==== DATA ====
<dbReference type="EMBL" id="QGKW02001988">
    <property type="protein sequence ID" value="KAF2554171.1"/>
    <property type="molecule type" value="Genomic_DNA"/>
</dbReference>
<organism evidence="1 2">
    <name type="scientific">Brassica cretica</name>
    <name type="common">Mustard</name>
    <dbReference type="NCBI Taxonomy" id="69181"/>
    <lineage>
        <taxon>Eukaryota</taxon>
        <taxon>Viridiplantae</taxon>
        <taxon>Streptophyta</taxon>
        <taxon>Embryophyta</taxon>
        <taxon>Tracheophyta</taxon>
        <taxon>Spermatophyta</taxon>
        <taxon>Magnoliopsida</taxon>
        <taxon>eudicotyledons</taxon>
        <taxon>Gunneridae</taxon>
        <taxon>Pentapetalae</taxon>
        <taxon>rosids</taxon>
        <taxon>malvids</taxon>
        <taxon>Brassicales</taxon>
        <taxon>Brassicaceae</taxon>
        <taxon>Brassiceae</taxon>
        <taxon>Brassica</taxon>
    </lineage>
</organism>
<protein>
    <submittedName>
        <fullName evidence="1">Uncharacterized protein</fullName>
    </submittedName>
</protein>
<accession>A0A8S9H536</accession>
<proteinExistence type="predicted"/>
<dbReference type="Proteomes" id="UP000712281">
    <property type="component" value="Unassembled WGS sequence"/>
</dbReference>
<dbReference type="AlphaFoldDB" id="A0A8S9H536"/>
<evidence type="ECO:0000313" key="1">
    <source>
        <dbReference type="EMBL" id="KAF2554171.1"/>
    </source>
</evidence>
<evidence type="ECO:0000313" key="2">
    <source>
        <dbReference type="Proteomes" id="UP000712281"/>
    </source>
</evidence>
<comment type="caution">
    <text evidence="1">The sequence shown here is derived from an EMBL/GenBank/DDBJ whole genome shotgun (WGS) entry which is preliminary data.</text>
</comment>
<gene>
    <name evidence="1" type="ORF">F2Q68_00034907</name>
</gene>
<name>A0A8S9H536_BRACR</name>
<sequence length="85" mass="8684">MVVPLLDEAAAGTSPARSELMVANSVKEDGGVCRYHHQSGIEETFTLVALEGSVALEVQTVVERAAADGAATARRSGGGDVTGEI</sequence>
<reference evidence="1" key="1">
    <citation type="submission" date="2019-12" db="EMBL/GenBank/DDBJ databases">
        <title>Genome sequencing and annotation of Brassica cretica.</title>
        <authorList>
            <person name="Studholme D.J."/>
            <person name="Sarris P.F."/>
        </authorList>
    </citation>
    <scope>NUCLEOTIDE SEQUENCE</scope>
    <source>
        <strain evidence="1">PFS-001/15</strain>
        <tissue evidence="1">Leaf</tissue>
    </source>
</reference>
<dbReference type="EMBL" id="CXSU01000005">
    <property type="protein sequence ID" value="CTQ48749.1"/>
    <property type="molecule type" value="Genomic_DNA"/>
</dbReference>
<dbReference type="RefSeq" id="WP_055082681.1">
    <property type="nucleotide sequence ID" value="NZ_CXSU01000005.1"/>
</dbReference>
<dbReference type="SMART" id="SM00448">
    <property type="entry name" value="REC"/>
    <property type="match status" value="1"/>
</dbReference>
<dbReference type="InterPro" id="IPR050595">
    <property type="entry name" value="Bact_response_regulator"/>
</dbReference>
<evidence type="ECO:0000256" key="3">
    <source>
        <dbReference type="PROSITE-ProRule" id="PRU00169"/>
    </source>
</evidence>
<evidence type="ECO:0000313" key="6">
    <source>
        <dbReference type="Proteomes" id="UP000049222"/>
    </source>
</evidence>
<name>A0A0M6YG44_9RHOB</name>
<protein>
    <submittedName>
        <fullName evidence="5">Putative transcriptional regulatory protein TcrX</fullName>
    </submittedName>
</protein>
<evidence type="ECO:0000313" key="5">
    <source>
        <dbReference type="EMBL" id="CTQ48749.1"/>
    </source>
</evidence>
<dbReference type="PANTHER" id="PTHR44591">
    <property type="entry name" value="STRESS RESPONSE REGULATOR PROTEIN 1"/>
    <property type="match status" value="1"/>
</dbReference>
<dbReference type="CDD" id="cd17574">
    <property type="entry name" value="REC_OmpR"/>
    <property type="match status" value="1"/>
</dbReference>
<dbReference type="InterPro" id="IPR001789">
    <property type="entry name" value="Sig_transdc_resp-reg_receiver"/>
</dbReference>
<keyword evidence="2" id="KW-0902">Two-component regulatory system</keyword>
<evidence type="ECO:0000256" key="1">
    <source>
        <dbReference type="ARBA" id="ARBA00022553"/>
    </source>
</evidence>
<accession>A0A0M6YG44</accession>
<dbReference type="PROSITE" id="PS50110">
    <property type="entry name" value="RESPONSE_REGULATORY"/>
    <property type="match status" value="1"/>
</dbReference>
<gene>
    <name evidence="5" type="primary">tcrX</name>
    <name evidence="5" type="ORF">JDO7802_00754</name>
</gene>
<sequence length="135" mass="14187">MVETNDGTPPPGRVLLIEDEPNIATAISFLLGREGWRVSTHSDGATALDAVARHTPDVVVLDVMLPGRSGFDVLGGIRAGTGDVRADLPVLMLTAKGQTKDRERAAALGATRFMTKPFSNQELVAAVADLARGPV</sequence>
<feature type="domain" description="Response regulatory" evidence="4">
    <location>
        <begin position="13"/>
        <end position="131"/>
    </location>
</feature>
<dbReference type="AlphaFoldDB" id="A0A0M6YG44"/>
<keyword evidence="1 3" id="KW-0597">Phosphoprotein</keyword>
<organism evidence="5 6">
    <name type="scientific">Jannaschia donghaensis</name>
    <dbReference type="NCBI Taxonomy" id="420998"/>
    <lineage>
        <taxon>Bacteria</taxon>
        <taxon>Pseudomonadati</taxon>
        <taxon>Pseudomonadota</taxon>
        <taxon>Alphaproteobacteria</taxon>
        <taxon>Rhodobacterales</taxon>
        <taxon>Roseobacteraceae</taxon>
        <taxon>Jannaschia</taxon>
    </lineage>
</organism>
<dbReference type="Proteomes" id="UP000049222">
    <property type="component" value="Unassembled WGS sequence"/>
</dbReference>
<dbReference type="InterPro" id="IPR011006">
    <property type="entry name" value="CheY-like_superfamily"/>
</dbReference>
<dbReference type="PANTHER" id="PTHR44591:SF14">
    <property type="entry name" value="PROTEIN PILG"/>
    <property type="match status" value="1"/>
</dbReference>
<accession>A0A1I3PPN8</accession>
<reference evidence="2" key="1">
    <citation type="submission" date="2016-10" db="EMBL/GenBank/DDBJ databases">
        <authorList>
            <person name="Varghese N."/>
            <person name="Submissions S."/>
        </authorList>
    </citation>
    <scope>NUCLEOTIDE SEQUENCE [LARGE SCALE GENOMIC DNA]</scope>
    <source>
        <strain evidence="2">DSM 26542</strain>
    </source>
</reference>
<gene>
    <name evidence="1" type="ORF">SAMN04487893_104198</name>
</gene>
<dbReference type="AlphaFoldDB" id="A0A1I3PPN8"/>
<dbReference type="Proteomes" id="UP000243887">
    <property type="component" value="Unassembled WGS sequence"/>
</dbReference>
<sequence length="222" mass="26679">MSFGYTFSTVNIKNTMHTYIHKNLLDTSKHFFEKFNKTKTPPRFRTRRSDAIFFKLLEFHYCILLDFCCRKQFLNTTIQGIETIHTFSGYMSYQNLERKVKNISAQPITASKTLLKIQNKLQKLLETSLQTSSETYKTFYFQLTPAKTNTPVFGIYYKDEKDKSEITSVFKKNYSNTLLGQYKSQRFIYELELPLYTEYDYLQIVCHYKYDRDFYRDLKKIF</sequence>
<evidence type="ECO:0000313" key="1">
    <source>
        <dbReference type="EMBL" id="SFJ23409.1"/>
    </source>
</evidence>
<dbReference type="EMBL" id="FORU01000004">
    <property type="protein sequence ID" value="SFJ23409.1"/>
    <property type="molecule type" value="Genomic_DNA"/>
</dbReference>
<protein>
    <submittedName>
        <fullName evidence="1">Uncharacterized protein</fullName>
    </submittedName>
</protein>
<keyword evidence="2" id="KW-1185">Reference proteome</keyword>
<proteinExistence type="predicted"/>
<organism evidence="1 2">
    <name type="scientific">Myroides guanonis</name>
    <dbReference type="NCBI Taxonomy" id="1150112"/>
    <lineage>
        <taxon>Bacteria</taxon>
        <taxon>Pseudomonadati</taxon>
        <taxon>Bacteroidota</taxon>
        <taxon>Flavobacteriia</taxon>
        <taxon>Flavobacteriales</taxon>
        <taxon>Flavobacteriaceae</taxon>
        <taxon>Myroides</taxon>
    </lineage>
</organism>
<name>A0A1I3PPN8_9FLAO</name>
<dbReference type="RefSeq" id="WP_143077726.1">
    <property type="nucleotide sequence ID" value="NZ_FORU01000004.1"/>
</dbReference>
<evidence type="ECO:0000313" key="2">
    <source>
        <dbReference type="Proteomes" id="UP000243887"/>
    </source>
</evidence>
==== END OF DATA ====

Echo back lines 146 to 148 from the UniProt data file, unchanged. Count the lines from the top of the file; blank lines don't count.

        <taxon>Pseudomonadati</taxon>
        <taxon>Pseudomonadota</taxon>
        <taxon>Alphaproteobacteria</taxon>